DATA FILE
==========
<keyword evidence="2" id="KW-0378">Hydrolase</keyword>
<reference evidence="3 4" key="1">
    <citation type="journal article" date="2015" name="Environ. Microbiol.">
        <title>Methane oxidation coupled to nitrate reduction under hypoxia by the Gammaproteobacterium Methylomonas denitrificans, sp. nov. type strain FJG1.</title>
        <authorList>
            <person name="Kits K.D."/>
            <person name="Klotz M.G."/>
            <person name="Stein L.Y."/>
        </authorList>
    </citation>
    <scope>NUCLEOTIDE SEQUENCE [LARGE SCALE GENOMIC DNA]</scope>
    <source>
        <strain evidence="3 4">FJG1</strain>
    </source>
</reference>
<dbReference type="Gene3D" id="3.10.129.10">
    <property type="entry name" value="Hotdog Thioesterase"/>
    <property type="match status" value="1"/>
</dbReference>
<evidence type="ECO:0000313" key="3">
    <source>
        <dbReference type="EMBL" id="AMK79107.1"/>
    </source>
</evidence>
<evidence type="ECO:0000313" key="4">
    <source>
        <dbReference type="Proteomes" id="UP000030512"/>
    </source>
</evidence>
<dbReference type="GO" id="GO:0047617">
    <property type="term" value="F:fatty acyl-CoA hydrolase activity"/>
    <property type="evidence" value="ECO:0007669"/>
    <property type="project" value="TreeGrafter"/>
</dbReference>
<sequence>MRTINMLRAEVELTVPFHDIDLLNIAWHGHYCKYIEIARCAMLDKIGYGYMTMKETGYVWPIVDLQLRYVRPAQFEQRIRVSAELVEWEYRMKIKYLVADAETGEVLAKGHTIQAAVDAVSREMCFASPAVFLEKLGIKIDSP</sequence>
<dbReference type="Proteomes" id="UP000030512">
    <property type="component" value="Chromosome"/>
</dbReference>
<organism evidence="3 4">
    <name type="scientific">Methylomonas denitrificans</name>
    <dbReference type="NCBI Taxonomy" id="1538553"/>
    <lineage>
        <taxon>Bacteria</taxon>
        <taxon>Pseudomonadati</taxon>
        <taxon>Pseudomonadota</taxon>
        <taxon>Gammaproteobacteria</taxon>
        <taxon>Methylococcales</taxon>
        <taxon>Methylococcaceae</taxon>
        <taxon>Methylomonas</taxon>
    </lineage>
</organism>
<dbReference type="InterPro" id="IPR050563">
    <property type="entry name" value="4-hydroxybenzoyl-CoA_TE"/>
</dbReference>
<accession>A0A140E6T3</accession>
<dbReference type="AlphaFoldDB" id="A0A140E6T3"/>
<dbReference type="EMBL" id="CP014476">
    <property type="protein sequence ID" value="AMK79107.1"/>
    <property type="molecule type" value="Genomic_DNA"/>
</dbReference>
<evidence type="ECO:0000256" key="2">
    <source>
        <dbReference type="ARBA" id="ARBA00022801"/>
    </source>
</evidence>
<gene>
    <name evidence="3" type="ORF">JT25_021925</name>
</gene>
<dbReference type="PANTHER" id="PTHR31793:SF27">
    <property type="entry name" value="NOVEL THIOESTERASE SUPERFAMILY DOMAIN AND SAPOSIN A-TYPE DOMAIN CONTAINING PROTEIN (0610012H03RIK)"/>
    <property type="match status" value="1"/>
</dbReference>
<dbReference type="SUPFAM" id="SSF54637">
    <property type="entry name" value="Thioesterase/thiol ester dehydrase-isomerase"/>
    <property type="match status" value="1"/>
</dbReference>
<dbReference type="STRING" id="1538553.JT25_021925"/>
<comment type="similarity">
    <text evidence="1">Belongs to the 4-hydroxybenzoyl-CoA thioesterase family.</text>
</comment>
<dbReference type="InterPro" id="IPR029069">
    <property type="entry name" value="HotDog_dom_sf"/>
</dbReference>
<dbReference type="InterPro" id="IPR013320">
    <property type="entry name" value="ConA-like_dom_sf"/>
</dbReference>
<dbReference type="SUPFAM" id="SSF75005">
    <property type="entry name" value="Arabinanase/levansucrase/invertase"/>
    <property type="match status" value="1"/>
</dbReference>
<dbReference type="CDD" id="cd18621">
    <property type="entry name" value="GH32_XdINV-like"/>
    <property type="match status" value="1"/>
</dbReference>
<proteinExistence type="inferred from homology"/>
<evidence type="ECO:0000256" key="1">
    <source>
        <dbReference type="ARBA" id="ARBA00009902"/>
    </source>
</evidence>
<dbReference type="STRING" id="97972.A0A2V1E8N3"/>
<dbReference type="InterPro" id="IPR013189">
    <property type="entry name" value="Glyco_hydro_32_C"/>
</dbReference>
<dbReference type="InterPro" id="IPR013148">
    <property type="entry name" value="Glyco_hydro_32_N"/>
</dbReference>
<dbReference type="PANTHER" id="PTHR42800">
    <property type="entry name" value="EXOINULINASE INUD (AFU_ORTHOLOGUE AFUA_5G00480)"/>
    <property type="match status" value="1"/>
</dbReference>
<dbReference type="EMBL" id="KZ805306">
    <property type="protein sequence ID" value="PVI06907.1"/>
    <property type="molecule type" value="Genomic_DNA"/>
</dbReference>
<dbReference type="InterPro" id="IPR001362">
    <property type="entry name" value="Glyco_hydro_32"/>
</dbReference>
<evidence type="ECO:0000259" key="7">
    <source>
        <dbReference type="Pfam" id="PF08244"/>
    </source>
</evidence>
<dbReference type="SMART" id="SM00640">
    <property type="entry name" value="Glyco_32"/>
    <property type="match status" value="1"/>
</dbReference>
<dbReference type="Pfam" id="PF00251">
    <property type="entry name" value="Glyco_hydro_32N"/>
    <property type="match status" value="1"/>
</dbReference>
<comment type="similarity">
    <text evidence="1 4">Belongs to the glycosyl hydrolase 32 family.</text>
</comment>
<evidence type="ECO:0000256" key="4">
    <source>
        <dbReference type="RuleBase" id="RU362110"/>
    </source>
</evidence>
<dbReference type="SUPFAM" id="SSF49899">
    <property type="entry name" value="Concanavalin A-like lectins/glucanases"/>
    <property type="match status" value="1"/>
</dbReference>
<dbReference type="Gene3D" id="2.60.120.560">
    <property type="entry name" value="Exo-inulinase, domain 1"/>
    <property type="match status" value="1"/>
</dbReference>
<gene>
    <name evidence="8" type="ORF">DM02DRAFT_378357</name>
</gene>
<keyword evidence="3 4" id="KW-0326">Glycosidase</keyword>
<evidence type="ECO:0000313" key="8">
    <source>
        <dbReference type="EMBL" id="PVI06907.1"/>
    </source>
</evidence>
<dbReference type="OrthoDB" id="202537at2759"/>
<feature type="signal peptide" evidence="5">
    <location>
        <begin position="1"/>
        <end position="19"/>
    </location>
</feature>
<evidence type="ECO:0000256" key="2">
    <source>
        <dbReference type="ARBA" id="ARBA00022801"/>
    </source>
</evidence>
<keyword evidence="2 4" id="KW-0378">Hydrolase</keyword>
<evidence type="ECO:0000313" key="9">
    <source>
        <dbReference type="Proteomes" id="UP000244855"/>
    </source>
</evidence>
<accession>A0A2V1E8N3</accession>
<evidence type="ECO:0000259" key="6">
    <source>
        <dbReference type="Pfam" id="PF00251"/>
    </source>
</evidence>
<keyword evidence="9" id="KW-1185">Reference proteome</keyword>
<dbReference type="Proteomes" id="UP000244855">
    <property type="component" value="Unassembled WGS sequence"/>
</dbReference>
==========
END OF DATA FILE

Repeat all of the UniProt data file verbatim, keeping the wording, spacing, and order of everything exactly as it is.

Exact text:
<keyword evidence="2" id="KW-0378">Hydrolase</keyword>
<reference evidence="3 4" key="1">
    <citation type="journal article" date="2015" name="Environ. Microbiol.">
        <title>Methane oxidation coupled to nitrate reduction under hypoxia by the Gammaproteobacterium Methylomonas denitrificans, sp. nov. type strain FJG1.</title>
        <authorList>
            <person name="Kits K.D."/>
            <person name="Klotz M.G."/>
            <person name="Stein L.Y."/>
        </authorList>
    </citation>
    <scope>NUCLEOTIDE SEQUENCE [LARGE SCALE GENOMIC DNA]</scope>
    <source>
        <strain evidence="3 4">FJG1</strain>
    </source>
</reference>
<dbReference type="Gene3D" id="3.10.129.10">
    <property type="entry name" value="Hotdog Thioesterase"/>
    <property type="match status" value="1"/>
</dbReference>
<evidence type="ECO:0000313" key="3">
    <source>
        <dbReference type="EMBL" id="AMK79107.1"/>
    </source>
</evidence>
<evidence type="ECO:0000313" key="4">
    <source>
        <dbReference type="Proteomes" id="UP000030512"/>
    </source>
</evidence>
<dbReference type="GO" id="GO:0047617">
    <property type="term" value="F:fatty acyl-CoA hydrolase activity"/>
    <property type="evidence" value="ECO:0007669"/>
    <property type="project" value="TreeGrafter"/>
</dbReference>
<sequence>MRTINMLRAEVELTVPFHDIDLLNIAWHGHYCKYIEIARCAMLDKIGYGYMTMKETGYVWPIVDLQLRYVRPAQFEQRIRVSAELVEWEYRMKIKYLVADAETGEVLAKGHTIQAAVDAVSREMCFASPAVFLEKLGIKIDSP</sequence>
<dbReference type="Proteomes" id="UP000030512">
    <property type="component" value="Chromosome"/>
</dbReference>
<organism evidence="3 4">
    <name type="scientific">Methylomonas denitrificans</name>
    <dbReference type="NCBI Taxonomy" id="1538553"/>
    <lineage>
        <taxon>Bacteria</taxon>
        <taxon>Pseudomonadati</taxon>
        <taxon>Pseudomonadota</taxon>
        <taxon>Gammaproteobacteria</taxon>
        <taxon>Methylococcales</taxon>
        <taxon>Methylococcaceae</taxon>
        <taxon>Methylomonas</taxon>
    </lineage>
</organism>
<dbReference type="InterPro" id="IPR050563">
    <property type="entry name" value="4-hydroxybenzoyl-CoA_TE"/>
</dbReference>
<accession>A0A140E6T3</accession>
<dbReference type="AlphaFoldDB" id="A0A140E6T3"/>
<dbReference type="EMBL" id="CP014476">
    <property type="protein sequence ID" value="AMK79107.1"/>
    <property type="molecule type" value="Genomic_DNA"/>
</dbReference>
<evidence type="ECO:0000256" key="2">
    <source>
        <dbReference type="ARBA" id="ARBA00022801"/>
    </source>
</evidence>
<gene>
    <name evidence="3" type="ORF">JT25_021925</name>
</gene>
<dbReference type="PANTHER" id="PTHR31793:SF27">
    <property type="entry name" value="NOVEL THIOESTERASE SUPERFAMILY DOMAIN AND SAPOSIN A-TYPE DOMAIN CONTAINING PROTEIN (0610012H03RIK)"/>
    <property type="match status" value="1"/>
</dbReference>
<dbReference type="SUPFAM" id="SSF54637">
    <property type="entry name" value="Thioesterase/thiol ester dehydrase-isomerase"/>
    <property type="match status" value="1"/>
</dbReference>
<dbReference type="STRING" id="1538553.JT25_021925"/>
<comment type="similarity">
    <text evidence="1">Belongs to the 4-hydroxybenzoyl-CoA thioesterase family.</text>
</comment>
<dbReference type="InterPro" id="IPR029069">
    <property type="entry name" value="HotDog_dom_sf"/>
</dbReference>
<dbReference type="InterPro" id="IPR013320">
    <property type="entry name" value="ConA-like_dom_sf"/>
</dbReference>
<dbReference type="SUPFAM" id="SSF75005">
    <property type="entry name" value="Arabinanase/levansucrase/invertase"/>
    <property type="match status" value="1"/>
</dbReference>
<dbReference type="CDD" id="cd18621">
    <property type="entry name" value="GH32_XdINV-like"/>
    <property type="match status" value="1"/>
</dbReference>
<proteinExistence type="inferred from homology"/>
<evidence type="ECO:0000256" key="1">
    <source>
        <dbReference type="ARBA" id="ARBA00009902"/>
    </source>
</evidence>
<dbReference type="STRING" id="97972.A0A2V1E8N3"/>
<dbReference type="InterPro" id="IPR013189">
    <property type="entry name" value="Glyco_hydro_32_C"/>
</dbReference>
<dbReference type="InterPro" id="IPR013148">
    <property type="entry name" value="Glyco_hydro_32_N"/>
</dbReference>
<dbReference type="PANTHER" id="PTHR42800">
    <property type="entry name" value="EXOINULINASE INUD (AFU_ORTHOLOGUE AFUA_5G00480)"/>
    <property type="match status" value="1"/>
</dbReference>
<dbReference type="EMBL" id="KZ805306">
    <property type="protein sequence ID" value="PVI06907.1"/>
    <property type="molecule type" value="Genomic_DNA"/>
</dbReference>
<dbReference type="InterPro" id="IPR001362">
    <property type="entry name" value="Glyco_hydro_32"/>
</dbReference>
<evidence type="ECO:0000259" key="7">
    <source>
        <dbReference type="Pfam" id="PF08244"/>
    </source>
</evidence>
<dbReference type="SMART" id="SM00640">
    <property type="entry name" value="Glyco_32"/>
    <property type="match status" value="1"/>
</dbReference>
<dbReference type="Pfam" id="PF00251">
    <property type="entry name" value="Glyco_hydro_32N"/>
    <property type="match status" value="1"/>
</dbReference>
<comment type="similarity">
    <text evidence="1 4">Belongs to the glycosyl hydrolase 32 family.</text>
</comment>
<evidence type="ECO:0000256" key="4">
    <source>
        <dbReference type="RuleBase" id="RU362110"/>
    </source>
</evidence>
<dbReference type="SUPFAM" id="SSF49899">
    <property type="entry name" value="Concanavalin A-like lectins/glucanases"/>
    <property type="match status" value="1"/>
</dbReference>
<dbReference type="Gene3D" id="2.60.120.560">
    <property type="entry name" value="Exo-inulinase, domain 1"/>
    <property type="match status" value="1"/>
</dbReference>
<gene>
    <name evidence="8" type="ORF">DM02DRAFT_378357</name>
</gene>
<keyword evidence="3 4" id="KW-0326">Glycosidase</keyword>
<evidence type="ECO:0000313" key="8">
    <source>
        <dbReference type="EMBL" id="PVI06907.1"/>
    </source>
</evidence>
<dbReference type="OrthoDB" id="202537at2759"/>
<feature type="signal peptide" evidence="5">
    <location>
        <begin position="1"/>
        <end position="19"/>
    </location>
</feature>
<evidence type="ECO:0000256" key="2">
    <source>
        <dbReference type="ARBA" id="ARBA00022801"/>
    </source>
</evidence>
<keyword evidence="2 4" id="KW-0378">Hydrolase</keyword>
<evidence type="ECO:0000313" key="9">
    <source>
        <dbReference type="Proteomes" id="UP000244855"/>
    </source>
</evidence>
<accession>A0A2V1E8N3</accession>
<evidence type="ECO:0000259" key="6">
    <source>
        <dbReference type="Pfam" id="PF00251"/>
    </source>
</evidence>
<keyword evidence="9" id="KW-1185">Reference proteome</keyword>
<dbReference type="Proteomes" id="UP000244855">
    <property type="component" value="Unassembled WGS sequence"/>
</dbReference>